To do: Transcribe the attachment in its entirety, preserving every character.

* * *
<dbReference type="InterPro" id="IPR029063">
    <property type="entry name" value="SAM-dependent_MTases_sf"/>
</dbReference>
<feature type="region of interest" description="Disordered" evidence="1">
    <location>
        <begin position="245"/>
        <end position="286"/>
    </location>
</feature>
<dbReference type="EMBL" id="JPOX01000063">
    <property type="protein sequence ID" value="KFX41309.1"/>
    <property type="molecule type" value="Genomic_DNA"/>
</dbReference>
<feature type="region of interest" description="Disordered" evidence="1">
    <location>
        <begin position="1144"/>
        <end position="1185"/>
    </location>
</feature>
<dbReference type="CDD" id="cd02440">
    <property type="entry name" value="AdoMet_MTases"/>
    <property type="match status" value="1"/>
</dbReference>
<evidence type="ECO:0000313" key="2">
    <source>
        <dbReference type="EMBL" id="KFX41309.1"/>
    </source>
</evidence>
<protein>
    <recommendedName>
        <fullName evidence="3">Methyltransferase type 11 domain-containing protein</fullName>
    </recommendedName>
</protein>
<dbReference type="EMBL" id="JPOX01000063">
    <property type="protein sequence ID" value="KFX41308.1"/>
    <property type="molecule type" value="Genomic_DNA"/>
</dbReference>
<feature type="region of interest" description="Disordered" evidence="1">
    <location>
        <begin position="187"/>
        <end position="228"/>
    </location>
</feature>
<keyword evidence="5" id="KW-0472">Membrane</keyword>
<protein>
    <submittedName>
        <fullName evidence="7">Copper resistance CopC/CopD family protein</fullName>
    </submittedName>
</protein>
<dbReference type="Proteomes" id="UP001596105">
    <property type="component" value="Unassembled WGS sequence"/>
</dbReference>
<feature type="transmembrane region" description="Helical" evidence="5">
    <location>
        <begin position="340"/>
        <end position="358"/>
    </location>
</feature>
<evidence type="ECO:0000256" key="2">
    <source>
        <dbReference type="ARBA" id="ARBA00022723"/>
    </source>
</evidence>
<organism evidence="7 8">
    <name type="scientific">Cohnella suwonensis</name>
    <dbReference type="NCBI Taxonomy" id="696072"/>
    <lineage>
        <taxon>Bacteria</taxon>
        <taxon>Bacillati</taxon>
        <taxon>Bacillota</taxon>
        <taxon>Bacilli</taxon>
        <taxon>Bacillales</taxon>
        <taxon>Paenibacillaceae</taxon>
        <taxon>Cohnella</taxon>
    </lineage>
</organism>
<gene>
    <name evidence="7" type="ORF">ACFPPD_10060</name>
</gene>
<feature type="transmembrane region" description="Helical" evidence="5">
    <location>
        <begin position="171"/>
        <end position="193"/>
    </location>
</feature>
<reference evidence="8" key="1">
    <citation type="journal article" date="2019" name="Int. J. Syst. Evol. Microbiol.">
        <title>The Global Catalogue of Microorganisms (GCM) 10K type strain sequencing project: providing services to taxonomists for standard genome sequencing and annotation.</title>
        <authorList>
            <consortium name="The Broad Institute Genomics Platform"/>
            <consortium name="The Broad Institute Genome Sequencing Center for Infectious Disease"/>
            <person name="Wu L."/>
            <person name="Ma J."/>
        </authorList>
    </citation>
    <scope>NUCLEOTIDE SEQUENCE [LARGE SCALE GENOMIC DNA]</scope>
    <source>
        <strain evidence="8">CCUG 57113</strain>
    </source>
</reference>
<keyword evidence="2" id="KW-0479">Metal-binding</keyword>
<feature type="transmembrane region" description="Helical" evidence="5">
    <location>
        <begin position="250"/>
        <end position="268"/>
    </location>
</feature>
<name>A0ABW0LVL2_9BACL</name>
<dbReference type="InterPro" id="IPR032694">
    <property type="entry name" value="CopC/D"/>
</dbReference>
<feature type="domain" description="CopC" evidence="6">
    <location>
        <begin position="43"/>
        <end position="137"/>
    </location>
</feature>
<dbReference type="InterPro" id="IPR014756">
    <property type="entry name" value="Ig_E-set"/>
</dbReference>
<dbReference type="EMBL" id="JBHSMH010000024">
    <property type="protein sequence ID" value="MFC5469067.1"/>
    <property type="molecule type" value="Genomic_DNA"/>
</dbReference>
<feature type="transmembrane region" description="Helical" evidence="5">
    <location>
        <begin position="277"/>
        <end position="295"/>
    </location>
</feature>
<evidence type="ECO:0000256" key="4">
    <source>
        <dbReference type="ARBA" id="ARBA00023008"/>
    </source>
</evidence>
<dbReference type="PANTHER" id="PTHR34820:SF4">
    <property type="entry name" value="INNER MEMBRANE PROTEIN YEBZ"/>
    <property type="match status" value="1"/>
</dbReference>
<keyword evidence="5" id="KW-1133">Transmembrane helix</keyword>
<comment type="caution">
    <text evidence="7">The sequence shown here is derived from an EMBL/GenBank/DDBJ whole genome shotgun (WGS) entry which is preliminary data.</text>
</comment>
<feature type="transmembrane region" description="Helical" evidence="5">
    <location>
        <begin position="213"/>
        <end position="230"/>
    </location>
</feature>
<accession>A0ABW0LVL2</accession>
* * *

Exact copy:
<dbReference type="InterPro" id="IPR029063">
    <property type="entry name" value="SAM-dependent_MTases_sf"/>
</dbReference>
<feature type="region of interest" description="Disordered" evidence="1">
    <location>
        <begin position="245"/>
        <end position="286"/>
    </location>
</feature>
<dbReference type="EMBL" id="JPOX01000063">
    <property type="protein sequence ID" value="KFX41309.1"/>
    <property type="molecule type" value="Genomic_DNA"/>
</dbReference>
<feature type="region of interest" description="Disordered" evidence="1">
    <location>
        <begin position="1144"/>
        <end position="1185"/>
    </location>
</feature>
<dbReference type="CDD" id="cd02440">
    <property type="entry name" value="AdoMet_MTases"/>
    <property type="match status" value="1"/>
</dbReference>
<evidence type="ECO:0000313" key="2">
    <source>
        <dbReference type="EMBL" id="KFX41309.1"/>
    </source>
</evidence>
<protein>
    <recommendedName>
        <fullName evidence="3">Methyltransferase type 11 domain-containing protein</fullName>
    </recommendedName>
</protein>
<dbReference type="EMBL" id="JPOX01000063">
    <property type="protein sequence ID" value="KFX41308.1"/>
    <property type="molecule type" value="Genomic_DNA"/>
</dbReference>
<feature type="region of interest" description="Disordered" evidence="1">
    <location>
        <begin position="187"/>
        <end position="228"/>
    </location>
</feature>
<keyword evidence="5" id="KW-0472">Membrane</keyword>
<protein>
    <submittedName>
        <fullName evidence="7">Copper resistance CopC/CopD family protein</fullName>
    </submittedName>
</protein>
<dbReference type="Proteomes" id="UP001596105">
    <property type="component" value="Unassembled WGS sequence"/>
</dbReference>
<feature type="transmembrane region" description="Helical" evidence="5">
    <location>
        <begin position="340"/>
        <end position="358"/>
    </location>
</feature>
<evidence type="ECO:0000256" key="2">
    <source>
        <dbReference type="ARBA" id="ARBA00022723"/>
    </source>
</evidence>
<organism evidence="7 8">
    <name type="scientific">Cohnella suwonensis</name>
    <dbReference type="NCBI Taxonomy" id="696072"/>
    <lineage>
        <taxon>Bacteria</taxon>
        <taxon>Bacillati</taxon>
        <taxon>Bacillota</taxon>
        <taxon>Bacilli</taxon>
        <taxon>Bacillales</taxon>
        <taxon>Paenibacillaceae</taxon>
        <taxon>Cohnella</taxon>
    </lineage>
</organism>
<gene>
    <name evidence="7" type="ORF">ACFPPD_10060</name>
</gene>
<feature type="transmembrane region" description="Helical" evidence="5">
    <location>
        <begin position="171"/>
        <end position="193"/>
    </location>
</feature>
<reference evidence="8" key="1">
    <citation type="journal article" date="2019" name="Int. J. Syst. Evol. Microbiol.">
        <title>The Global Catalogue of Microorganisms (GCM) 10K type strain sequencing project: providing services to taxonomists for standard genome sequencing and annotation.</title>
        <authorList>
            <consortium name="The Broad Institute Genomics Platform"/>
            <consortium name="The Broad Institute Genome Sequencing Center for Infectious Disease"/>
            <person name="Wu L."/>
            <person name="Ma J."/>
        </authorList>
    </citation>
    <scope>NUCLEOTIDE SEQUENCE [LARGE SCALE GENOMIC DNA]</scope>
    <source>
        <strain evidence="8">CCUG 57113</strain>
    </source>
</reference>
<keyword evidence="2" id="KW-0479">Metal-binding</keyword>
<feature type="transmembrane region" description="Helical" evidence="5">
    <location>
        <begin position="250"/>
        <end position="268"/>
    </location>
</feature>
<name>A0ABW0LVL2_9BACL</name>
<dbReference type="InterPro" id="IPR032694">
    <property type="entry name" value="CopC/D"/>
</dbReference>
<feature type="domain" description="CopC" evidence="6">
    <location>
        <begin position="43"/>
        <end position="137"/>
    </location>
</feature>
<dbReference type="InterPro" id="IPR014756">
    <property type="entry name" value="Ig_E-set"/>
</dbReference>
<dbReference type="EMBL" id="JBHSMH010000024">
    <property type="protein sequence ID" value="MFC5469067.1"/>
    <property type="molecule type" value="Genomic_DNA"/>
</dbReference>
<feature type="transmembrane region" description="Helical" evidence="5">
    <location>
        <begin position="277"/>
        <end position="295"/>
    </location>
</feature>
<evidence type="ECO:0000256" key="4">
    <source>
        <dbReference type="ARBA" id="ARBA00023008"/>
    </source>
</evidence>
<dbReference type="PANTHER" id="PTHR34820:SF4">
    <property type="entry name" value="INNER MEMBRANE PROTEIN YEBZ"/>
    <property type="match status" value="1"/>
</dbReference>
<keyword evidence="5" id="KW-1133">Transmembrane helix</keyword>
<comment type="caution">
    <text evidence="7">The sequence shown here is derived from an EMBL/GenBank/DDBJ whole genome shotgun (WGS) entry which is preliminary data.</text>
</comment>
<feature type="transmembrane region" description="Helical" evidence="5">
    <location>
        <begin position="213"/>
        <end position="230"/>
    </location>
</feature>
<accession>A0ABW0LVL2</accession>